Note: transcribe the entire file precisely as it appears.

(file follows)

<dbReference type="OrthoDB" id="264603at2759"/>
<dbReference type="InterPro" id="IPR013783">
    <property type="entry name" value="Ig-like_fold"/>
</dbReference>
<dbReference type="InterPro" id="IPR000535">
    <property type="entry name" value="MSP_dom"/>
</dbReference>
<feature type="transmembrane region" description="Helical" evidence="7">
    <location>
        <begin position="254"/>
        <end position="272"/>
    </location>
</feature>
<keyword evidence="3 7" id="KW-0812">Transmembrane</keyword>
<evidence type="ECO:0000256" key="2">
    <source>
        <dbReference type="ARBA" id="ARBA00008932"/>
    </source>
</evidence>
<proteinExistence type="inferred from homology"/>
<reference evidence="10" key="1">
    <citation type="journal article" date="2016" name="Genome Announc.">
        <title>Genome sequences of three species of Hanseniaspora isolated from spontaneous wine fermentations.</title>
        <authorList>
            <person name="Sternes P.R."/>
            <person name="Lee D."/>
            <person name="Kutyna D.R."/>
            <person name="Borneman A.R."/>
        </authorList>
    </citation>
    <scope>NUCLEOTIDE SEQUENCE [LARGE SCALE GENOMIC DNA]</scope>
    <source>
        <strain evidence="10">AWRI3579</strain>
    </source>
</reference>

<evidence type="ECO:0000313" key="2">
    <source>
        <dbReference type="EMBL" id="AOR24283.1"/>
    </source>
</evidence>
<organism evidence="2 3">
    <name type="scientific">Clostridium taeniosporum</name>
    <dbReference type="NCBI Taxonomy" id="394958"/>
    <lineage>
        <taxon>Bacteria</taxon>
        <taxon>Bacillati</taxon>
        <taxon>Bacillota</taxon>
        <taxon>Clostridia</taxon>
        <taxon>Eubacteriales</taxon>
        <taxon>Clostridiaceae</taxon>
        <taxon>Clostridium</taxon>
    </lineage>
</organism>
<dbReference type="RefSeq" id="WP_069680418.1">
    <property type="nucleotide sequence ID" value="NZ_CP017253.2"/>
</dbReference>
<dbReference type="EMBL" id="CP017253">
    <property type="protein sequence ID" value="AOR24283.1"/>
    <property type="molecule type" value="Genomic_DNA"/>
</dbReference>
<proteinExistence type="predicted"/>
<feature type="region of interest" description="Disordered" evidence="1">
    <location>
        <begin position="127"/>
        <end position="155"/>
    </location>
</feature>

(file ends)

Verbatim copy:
<dbReference type="OrthoDB" id="264603at2759"/>
<dbReference type="InterPro" id="IPR013783">
    <property type="entry name" value="Ig-like_fold"/>
</dbReference>
<dbReference type="InterPro" id="IPR000535">
    <property type="entry name" value="MSP_dom"/>
</dbReference>
<feature type="transmembrane region" description="Helical" evidence="7">
    <location>
        <begin position="254"/>
        <end position="272"/>
    </location>
</feature>
<keyword evidence="3 7" id="KW-0812">Transmembrane</keyword>
<evidence type="ECO:0000256" key="2">
    <source>
        <dbReference type="ARBA" id="ARBA00008932"/>
    </source>
</evidence>
<proteinExistence type="inferred from homology"/>
<reference evidence="10" key="1">
    <citation type="journal article" date="2016" name="Genome Announc.">
        <title>Genome sequences of three species of Hanseniaspora isolated from spontaneous wine fermentations.</title>
        <authorList>
            <person name="Sternes P.R."/>
            <person name="Lee D."/>
            <person name="Kutyna D.R."/>
            <person name="Borneman A.R."/>
        </authorList>
    </citation>
    <scope>NUCLEOTIDE SEQUENCE [LARGE SCALE GENOMIC DNA]</scope>
    <source>
        <strain evidence="10">AWRI3579</strain>
    </source>
</reference>

<evidence type="ECO:0000313" key="2">
    <source>
        <dbReference type="EMBL" id="AOR24283.1"/>
    </source>
</evidence>
<organism evidence="2 3">
    <name type="scientific">Clostridium taeniosporum</name>
    <dbReference type="NCBI Taxonomy" id="394958"/>
    <lineage>
        <taxon>Bacteria</taxon>
        <taxon>Bacillati</taxon>
        <taxon>Bacillota</taxon>
        <taxon>Clostridia</taxon>
        <taxon>Eubacteriales</taxon>
        <taxon>Clostridiaceae</taxon>
        <taxon>Clostridium</taxon>
    </lineage>
</organism>
<dbReference type="RefSeq" id="WP_069680418.1">
    <property type="nucleotide sequence ID" value="NZ_CP017253.2"/>
</dbReference>
<dbReference type="EMBL" id="CP017253">
    <property type="protein sequence ID" value="AOR24283.1"/>
    <property type="molecule type" value="Genomic_DNA"/>
</dbReference>
<proteinExistence type="predicted"/>
<feature type="region of interest" description="Disordered" evidence="1">
    <location>
        <begin position="127"/>
        <end position="155"/>
    </location>
</feature>